5 Best Maple Tree Fertilizers (And How To Use Them)

Hands planting a maple tree seedling in a flower pot

Growing trees (especially maple trees) can be a difficult task, especially since many of them can encounter problems with things such as nutrients. As nutrient problems arise, you can often begin to see your tree slow down or grow weaker. With this arises the question, “What fertilizer is best for my maple tree?” 

The best fertilizers for maple trees contain nitrogen. Nitrogen is one of the essential nutrients for growing and sustaining maples, so high nitrogen fertilizers are critical for fast and healthy growth. In truth, nitrogen, phosphorus, and potassium are ideal for a maple tree fertilizer.

Read on to learn more about what classifies maple trees, how they grow, and how their growth relates to their fertilizer needs!

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What Is A Maple Tree? How To Identify

In order to identify and understand what your tree wants, it is first important to be able to recognize that your tree is maple in the first place (or to recognize what specific type of maple it is.) 

Red yellow and green colorfull leaves.

In general, most common maples have large, palmate leaves that have 3-5 lobes and fairly prominent serrations. When flowering, maples usually produce small red flowers that form clusters.

Their fruits are yellow/reddish and form into little winged shapes, forming what people commonly call ‘helicopters.’ In addition to this, maple leaves are deciduous, meaning in the fall/winter, their leaves begin to turn red/orange/yellow and begin to fall off.

What Should Be In Maple Tree Fertilizers?

Aside from specialty fertilizers that are formulated for specific plants/trees, most fertilizers have very similar (or in some cases the same) compounds. 

To generalize, except for special additives in fertilizers, most quality maple tree fertilizers should contain mostly large portions of nitrogen, phosphorus, and potassium, which are all crucial to helping and maintaining a plant’s healthy and fast growth. 

What Do Maple Trees Use Fertilizers For?

When people talk about fertilizing and helping plants, they often simply say that it will just help the plant grow.

However, this often leaves questions surrounding how plants and maple trees actually use these compounds and how to tailor the compounds to promote growth.

Nitrogen For Maple Trees

Nitrogen is one of the most vital compounds that all plants need. In fact, some plants even have evolved with bacteria to be able to take nitrogen for themselves from the air (often called nitrogen fixers). 

In plants and maple trees, nitrogen is one of the main components of chlorophyll, which is the pigment associated with the capture of light energy and the creation of chemical energy. In addition, nitrogen is associated with the building of new, healthy, dark green leaves. 

This means that if your maple tree is showing yellowing leaves, it could have a nitrogen deficiency.

Phosphorus For Maple Trees

Phosphorus is another very common and important molecule that is found in almost every plant cell. It is involved with the main maple tree functions such as energy creation/transfer and photosynthesis.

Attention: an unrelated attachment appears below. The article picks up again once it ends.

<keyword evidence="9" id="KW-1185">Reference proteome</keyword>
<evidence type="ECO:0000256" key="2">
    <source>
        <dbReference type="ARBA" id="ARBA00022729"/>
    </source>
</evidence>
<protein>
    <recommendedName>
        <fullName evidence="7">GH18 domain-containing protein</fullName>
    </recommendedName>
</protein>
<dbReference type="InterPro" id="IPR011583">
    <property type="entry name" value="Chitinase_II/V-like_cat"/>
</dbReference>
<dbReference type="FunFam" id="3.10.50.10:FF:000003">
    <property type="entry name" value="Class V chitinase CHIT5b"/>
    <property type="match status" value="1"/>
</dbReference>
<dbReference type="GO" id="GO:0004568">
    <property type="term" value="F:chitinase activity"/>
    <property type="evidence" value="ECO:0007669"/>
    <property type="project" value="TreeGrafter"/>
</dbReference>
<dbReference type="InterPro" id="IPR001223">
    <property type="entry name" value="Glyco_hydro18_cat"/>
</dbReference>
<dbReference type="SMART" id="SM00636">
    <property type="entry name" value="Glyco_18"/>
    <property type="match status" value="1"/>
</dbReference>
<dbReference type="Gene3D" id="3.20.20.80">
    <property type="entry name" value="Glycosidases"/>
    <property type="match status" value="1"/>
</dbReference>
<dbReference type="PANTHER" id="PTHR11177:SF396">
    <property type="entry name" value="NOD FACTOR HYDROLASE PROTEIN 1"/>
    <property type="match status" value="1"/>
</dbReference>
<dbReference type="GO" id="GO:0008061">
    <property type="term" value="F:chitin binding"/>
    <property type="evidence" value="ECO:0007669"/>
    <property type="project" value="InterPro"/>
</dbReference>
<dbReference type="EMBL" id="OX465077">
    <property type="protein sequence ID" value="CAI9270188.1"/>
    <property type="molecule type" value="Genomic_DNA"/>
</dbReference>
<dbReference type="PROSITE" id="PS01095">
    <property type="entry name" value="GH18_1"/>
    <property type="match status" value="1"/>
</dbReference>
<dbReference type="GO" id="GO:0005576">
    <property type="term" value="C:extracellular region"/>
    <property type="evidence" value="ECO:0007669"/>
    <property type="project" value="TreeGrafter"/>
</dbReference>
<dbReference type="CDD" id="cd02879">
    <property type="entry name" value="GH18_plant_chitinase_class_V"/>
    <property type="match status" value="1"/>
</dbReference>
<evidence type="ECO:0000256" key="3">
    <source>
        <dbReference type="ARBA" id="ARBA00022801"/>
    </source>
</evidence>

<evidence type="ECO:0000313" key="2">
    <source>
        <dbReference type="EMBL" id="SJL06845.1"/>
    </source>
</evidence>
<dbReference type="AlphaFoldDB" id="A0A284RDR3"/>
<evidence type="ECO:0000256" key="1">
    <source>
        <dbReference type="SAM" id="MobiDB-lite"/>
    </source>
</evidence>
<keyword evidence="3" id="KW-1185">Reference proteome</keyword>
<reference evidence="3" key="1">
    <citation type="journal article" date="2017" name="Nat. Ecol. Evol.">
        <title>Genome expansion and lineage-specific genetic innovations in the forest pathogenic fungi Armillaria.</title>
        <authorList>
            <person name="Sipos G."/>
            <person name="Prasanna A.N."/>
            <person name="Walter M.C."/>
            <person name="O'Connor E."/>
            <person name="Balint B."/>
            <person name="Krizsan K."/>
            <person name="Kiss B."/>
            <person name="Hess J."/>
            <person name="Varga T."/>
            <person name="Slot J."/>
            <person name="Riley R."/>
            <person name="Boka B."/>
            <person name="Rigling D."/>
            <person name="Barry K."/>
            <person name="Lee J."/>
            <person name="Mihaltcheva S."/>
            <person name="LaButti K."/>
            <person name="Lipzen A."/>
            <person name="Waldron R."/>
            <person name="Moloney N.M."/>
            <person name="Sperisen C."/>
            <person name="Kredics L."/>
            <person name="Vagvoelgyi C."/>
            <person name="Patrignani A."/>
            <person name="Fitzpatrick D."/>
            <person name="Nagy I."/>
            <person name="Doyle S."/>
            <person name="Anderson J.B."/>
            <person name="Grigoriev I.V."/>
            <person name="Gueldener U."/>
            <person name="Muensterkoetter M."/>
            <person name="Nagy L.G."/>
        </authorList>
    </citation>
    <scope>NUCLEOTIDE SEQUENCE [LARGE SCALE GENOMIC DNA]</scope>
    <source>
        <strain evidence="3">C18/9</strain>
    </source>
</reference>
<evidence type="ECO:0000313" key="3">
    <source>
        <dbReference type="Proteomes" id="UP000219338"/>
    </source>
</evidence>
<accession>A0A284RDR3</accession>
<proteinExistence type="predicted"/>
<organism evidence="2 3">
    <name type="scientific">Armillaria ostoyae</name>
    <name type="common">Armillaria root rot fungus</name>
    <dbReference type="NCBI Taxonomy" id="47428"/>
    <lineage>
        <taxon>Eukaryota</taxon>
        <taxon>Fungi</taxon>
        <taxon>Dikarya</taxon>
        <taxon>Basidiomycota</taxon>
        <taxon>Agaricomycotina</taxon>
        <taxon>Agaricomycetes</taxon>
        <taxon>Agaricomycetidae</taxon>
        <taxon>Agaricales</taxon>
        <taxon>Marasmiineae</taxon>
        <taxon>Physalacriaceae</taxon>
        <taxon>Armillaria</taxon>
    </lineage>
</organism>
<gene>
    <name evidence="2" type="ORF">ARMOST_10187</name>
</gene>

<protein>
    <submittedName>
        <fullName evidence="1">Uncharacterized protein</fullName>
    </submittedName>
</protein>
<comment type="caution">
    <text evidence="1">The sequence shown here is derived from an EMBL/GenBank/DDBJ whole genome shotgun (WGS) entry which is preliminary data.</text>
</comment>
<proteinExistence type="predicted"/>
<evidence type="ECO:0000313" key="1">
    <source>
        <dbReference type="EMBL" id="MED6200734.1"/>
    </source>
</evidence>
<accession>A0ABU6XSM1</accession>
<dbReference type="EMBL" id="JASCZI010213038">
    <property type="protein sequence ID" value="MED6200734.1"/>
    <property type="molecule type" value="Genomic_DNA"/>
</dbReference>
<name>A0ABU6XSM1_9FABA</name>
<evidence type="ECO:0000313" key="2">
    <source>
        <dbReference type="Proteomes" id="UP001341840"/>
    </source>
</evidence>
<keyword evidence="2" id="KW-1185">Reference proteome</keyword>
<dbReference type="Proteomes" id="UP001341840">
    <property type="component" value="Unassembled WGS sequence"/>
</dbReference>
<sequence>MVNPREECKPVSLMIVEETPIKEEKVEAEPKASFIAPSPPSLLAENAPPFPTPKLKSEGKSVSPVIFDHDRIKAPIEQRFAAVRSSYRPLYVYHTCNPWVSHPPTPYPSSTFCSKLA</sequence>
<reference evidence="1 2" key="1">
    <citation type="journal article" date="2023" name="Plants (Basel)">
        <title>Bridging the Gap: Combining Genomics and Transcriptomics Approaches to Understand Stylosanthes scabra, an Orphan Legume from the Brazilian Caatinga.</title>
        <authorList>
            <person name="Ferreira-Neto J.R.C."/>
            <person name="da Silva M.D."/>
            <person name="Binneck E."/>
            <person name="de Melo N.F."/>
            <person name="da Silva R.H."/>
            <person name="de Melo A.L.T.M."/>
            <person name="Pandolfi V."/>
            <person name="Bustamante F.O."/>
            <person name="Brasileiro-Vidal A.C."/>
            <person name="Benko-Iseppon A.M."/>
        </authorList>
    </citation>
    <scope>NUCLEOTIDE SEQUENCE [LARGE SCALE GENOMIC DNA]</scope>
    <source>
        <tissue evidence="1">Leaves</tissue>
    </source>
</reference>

In addition, due to the nature of phosphorus in biology, phosphorus is also used to make things like special sugars, energy components, and genetic material used to make new cells and reproductive aspects (such as seeds and fruits). 

Potassium For Maple Trees

Potassium (also known as “K” on common fertilizers) may seem like an odd addition to fertilizers; however, it is very vital to the maintenance and growth of healthy plants. 

In maple trees, potassium has many uses. To start, potassium is connected to the movement of water, solutes, and nutrients in plant tissue, meaning it is vital for proper functioning and survival. In addition, scientists are currently making connections to potassium and the activation of things like enzymes. 

To apply the idea of potassium fertilizers to plants, potassium will cause your plant to have better drought resistance and faster root growth! 

Identifying Maple Tree Nutrient Deficiencies

Red maple acer (acer rubrum) aka swamp maple, water maple or soft maple tree

Now that we know what maple trees are, what common fertilizers are (and how they work), we can discuss the specifics of maple trees, what they need, and what they thrive on with fertilizers. 

To begin, it is important to assess if your tree even needs fertilizer. As home gardeners, we can often misdiagnose our trees/plants, which can lead to other unforeseen consequences.

For example, if your tree is perfectly healthy nutrient-wise and you decide to heavily fertilize it in the name of ‘saving it,’ this can do many things such as burn the roots, cause tree damage, or even slow growth for a large period of time. 

Identifying Maple Tree Phosphorus Deficiency

Going along with this, most deficiencies are easy to see in the leaves of trees and plants (especially broadleaf trees such as maples.)

To start, if your maple tree has a phosphorus deficiency, it can cause extremely slow growth and the darkening (in a green/purple color) of the leaves and stems. 

Identifying Maple Tree Nitrogen Deficiency

For a nitrogen deficiency, it’s easy to get this confused with leaves yellowing due to the Fall season.

If your maple tree has a nitrogen deficiency, this can cause the leaves to start yellowing. Nitrogen is known as a “mobile nutrient” because it can be shuttled from cell to cell. This means that leaving yellowing leaves on could be beneficial, as it allows all of the nitrogen to e moved elsewhere in the plant.